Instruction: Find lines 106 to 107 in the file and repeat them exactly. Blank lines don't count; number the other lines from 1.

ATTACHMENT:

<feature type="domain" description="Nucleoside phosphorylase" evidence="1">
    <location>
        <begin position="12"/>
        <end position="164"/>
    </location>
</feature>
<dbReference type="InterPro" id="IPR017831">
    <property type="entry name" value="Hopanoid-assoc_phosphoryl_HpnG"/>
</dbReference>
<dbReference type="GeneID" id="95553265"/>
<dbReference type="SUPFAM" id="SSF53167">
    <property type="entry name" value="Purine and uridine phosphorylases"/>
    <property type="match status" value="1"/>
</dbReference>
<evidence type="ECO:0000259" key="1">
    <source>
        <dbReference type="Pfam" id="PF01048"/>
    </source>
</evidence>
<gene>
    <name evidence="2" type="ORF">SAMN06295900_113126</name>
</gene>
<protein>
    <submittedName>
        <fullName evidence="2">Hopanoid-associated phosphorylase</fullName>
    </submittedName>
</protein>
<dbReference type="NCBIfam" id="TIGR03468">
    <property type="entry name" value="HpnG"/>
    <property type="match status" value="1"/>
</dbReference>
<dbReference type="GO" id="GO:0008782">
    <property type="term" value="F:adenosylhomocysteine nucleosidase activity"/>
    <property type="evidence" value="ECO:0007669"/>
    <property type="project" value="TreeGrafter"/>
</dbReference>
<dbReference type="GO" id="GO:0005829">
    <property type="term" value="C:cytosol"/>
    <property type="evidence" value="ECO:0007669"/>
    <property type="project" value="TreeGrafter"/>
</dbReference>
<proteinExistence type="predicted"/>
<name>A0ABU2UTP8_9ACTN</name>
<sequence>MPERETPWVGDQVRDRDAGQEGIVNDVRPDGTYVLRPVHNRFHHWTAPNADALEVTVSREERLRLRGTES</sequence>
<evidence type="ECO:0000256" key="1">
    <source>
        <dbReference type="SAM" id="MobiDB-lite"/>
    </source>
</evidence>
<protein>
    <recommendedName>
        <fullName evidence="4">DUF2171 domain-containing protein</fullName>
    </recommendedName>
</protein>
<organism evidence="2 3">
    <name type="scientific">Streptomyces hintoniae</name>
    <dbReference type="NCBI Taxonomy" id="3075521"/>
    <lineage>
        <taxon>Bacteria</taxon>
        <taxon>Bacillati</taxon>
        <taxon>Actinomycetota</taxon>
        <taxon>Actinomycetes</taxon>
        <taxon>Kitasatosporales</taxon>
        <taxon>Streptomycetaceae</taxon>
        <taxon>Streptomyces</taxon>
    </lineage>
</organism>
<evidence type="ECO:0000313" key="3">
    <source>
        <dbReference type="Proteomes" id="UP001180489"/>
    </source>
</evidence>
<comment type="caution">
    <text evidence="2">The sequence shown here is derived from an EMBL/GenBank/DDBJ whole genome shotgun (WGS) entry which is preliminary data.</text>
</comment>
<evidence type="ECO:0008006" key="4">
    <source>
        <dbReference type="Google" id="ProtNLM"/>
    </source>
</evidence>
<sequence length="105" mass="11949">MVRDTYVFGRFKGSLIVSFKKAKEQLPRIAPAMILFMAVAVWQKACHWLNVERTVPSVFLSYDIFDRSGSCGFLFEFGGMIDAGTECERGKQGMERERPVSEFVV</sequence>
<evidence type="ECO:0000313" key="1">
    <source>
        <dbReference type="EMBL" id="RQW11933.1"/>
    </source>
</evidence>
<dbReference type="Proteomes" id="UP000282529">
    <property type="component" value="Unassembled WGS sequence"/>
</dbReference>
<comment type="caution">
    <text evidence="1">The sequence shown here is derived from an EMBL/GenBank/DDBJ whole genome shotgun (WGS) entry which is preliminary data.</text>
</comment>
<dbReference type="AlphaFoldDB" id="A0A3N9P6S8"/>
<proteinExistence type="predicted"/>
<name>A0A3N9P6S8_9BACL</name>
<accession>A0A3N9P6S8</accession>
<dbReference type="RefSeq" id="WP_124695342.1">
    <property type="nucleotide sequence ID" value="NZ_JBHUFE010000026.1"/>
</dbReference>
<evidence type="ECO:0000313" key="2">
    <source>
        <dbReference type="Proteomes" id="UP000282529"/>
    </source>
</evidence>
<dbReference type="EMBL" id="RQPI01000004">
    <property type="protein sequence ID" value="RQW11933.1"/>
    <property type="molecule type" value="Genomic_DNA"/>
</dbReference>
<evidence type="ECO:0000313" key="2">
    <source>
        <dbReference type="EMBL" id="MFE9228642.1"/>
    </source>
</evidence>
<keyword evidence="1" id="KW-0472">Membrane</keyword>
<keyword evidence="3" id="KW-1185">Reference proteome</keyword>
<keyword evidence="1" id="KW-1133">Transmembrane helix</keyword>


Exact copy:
    <property type="protein sequence ID" value="RQW11933.1"/>
    <property type="molecule type" value="Genomic_DNA"/>